fedexairbillspokane1MyTwoCensus hopes that this wasteful spending will be stopped immediately, hopefully before the 1.4 million people who will be  hired for the 2010 headcount are also sent non-urgent messages via FedEx. As the U.S. Postal Service goes further and further into debt, one wonders why government agencies are failing to use their own counterparts.

MyTwoCensus will be filing a Freedom of Information Act request by the close of business today to ensure that these numbers become public. On Friday we asked the Public Information Office at the U.S. Census Bureau to provide us answers to our questions about the use of Fedex, and after following up throughout the day today, we still have not receieved any official comment.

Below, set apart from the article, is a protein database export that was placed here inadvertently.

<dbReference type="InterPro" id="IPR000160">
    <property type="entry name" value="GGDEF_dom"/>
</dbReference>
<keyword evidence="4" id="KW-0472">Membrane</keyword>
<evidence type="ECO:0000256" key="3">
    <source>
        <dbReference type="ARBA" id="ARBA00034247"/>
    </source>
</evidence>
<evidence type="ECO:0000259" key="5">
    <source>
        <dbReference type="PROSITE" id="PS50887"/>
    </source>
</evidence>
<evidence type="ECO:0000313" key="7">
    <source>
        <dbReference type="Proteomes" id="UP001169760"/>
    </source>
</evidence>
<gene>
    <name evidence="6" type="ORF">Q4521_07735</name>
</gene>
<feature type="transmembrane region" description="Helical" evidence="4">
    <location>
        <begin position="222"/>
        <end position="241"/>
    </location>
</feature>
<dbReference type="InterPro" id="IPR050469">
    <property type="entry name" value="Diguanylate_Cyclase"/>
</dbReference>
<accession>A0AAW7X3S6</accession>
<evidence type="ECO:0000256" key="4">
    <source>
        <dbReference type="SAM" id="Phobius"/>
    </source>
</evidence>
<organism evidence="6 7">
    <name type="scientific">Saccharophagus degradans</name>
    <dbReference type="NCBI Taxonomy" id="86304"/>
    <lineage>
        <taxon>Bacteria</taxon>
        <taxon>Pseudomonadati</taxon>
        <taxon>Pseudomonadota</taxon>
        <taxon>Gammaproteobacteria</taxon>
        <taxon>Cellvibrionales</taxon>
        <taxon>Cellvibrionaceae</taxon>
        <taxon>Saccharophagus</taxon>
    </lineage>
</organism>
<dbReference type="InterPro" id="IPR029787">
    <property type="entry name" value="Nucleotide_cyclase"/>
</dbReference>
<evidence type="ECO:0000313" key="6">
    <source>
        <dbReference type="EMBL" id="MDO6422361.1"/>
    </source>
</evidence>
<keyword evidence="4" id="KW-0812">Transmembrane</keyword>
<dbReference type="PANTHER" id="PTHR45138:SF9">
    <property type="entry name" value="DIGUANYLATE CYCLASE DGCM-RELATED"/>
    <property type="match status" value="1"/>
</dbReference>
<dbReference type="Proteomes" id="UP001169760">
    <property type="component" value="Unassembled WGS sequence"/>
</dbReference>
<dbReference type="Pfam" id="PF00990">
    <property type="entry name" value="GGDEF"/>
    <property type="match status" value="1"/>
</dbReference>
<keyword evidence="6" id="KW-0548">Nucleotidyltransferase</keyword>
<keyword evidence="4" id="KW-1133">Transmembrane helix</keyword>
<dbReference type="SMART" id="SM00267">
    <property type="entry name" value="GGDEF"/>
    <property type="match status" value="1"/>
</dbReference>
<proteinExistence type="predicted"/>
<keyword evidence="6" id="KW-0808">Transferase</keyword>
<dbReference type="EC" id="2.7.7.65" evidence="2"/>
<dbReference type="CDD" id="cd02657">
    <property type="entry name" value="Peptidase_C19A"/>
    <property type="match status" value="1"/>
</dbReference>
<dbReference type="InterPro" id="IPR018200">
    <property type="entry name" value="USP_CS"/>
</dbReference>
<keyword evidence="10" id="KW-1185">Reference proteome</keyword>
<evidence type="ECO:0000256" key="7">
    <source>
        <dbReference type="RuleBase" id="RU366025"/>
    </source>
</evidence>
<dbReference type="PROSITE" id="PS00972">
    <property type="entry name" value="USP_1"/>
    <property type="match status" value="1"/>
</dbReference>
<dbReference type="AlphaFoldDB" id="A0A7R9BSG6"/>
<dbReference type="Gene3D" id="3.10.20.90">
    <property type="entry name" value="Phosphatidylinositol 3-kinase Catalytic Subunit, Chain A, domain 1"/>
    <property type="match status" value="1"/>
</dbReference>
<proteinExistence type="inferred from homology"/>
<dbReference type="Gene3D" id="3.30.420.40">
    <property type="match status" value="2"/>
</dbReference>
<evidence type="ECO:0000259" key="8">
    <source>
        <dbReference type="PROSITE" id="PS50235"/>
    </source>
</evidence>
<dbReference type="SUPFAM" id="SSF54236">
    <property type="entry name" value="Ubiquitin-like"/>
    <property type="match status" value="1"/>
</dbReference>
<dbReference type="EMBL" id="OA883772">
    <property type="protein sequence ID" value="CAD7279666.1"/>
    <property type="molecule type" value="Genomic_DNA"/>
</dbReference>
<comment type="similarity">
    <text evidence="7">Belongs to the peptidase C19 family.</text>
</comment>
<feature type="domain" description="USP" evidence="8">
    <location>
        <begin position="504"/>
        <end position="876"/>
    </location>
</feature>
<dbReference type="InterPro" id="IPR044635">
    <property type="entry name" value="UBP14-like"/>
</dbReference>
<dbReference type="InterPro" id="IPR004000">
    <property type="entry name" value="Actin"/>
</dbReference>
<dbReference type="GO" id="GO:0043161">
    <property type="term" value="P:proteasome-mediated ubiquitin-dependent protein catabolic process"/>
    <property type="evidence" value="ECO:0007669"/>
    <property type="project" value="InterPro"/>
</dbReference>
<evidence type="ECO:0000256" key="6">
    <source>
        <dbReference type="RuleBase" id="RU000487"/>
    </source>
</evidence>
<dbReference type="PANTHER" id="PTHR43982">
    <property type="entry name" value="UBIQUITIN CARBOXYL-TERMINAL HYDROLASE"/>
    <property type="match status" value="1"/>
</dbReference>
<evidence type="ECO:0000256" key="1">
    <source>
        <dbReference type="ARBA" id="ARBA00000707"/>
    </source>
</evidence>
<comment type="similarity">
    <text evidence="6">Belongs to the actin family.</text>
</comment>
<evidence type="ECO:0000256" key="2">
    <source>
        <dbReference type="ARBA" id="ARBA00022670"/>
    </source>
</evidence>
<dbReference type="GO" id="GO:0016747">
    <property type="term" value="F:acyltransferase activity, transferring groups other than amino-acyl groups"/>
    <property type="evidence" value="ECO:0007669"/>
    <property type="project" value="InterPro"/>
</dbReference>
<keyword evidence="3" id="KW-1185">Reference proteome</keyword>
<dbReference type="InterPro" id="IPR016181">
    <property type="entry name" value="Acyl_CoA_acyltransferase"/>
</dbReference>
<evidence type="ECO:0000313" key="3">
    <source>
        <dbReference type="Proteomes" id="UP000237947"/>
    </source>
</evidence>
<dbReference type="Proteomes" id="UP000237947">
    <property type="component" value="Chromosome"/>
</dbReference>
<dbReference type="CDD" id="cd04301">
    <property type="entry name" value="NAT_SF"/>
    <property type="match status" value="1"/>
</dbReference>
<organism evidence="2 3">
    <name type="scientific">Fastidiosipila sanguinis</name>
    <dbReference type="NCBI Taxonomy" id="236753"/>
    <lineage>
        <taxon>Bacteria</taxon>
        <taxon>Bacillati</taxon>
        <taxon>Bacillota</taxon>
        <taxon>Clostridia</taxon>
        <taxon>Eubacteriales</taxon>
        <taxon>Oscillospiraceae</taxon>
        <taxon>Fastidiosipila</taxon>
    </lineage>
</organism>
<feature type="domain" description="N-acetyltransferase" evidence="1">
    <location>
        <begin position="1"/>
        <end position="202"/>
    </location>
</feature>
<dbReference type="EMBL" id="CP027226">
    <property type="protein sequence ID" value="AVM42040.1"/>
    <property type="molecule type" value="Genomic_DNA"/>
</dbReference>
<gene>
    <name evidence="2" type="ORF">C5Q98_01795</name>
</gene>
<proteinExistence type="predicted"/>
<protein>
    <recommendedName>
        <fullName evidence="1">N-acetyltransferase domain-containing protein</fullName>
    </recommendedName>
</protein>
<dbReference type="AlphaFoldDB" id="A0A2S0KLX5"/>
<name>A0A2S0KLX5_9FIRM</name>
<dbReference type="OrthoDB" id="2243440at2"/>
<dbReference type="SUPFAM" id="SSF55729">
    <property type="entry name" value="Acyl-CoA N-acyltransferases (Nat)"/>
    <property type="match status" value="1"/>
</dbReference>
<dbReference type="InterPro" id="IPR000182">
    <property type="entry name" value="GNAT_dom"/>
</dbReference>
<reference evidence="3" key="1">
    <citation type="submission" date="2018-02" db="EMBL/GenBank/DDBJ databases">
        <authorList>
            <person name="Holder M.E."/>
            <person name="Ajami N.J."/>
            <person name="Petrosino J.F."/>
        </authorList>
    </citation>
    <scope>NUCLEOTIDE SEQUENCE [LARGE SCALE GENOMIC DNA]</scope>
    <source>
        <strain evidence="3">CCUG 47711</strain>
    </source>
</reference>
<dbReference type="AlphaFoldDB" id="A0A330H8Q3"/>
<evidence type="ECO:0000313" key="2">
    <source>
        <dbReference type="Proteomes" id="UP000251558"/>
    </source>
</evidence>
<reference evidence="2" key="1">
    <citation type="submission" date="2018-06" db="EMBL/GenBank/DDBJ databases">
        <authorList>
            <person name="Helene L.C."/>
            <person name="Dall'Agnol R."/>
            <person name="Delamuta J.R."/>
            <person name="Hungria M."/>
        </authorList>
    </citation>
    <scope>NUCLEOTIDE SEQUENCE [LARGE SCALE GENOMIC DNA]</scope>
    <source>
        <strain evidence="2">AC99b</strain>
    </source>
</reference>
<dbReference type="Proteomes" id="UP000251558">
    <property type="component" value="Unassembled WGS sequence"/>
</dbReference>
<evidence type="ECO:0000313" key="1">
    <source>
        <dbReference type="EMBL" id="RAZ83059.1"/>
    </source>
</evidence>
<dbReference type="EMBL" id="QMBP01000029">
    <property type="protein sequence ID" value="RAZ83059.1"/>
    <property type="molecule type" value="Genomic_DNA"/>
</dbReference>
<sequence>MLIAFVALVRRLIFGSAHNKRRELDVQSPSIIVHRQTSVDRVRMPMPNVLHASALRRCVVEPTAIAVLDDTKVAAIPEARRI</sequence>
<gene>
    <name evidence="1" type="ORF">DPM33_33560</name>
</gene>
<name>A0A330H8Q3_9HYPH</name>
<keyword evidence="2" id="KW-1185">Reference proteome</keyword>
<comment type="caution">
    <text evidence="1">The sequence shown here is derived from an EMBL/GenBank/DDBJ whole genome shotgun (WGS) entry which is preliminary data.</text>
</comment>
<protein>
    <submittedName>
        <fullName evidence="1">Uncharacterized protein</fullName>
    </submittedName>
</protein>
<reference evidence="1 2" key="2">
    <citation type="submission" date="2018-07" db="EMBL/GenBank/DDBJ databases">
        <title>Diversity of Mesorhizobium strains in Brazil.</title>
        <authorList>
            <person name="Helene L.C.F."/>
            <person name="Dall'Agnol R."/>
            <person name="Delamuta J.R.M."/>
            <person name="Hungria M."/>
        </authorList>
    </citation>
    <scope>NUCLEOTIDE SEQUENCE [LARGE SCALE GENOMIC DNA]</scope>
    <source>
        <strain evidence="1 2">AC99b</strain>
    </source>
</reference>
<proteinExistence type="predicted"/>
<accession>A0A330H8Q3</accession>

Seeking journalist to cover event in Providence, R.I.

Wednesday, June 3rd, 2009

If any of our readers know a journalist/photographer in or near Providence, Rhode Island who can cover the 2010 Census-related portion of the U.S. Conference of Mayors, it would be greatly appreciated if you could have that person contact us. We will reimburse the attending journalist for food/travel costs. See the press release below for details of the event that we would like covered:

VICE PRESIDENT BIDEN, SR. WHITE HOUSE ADVISOR JARRETT ATTENDING MAYORS’ ANNUAL GATHERING JUNE 12 – 15 ~ PROVIDENCE, RI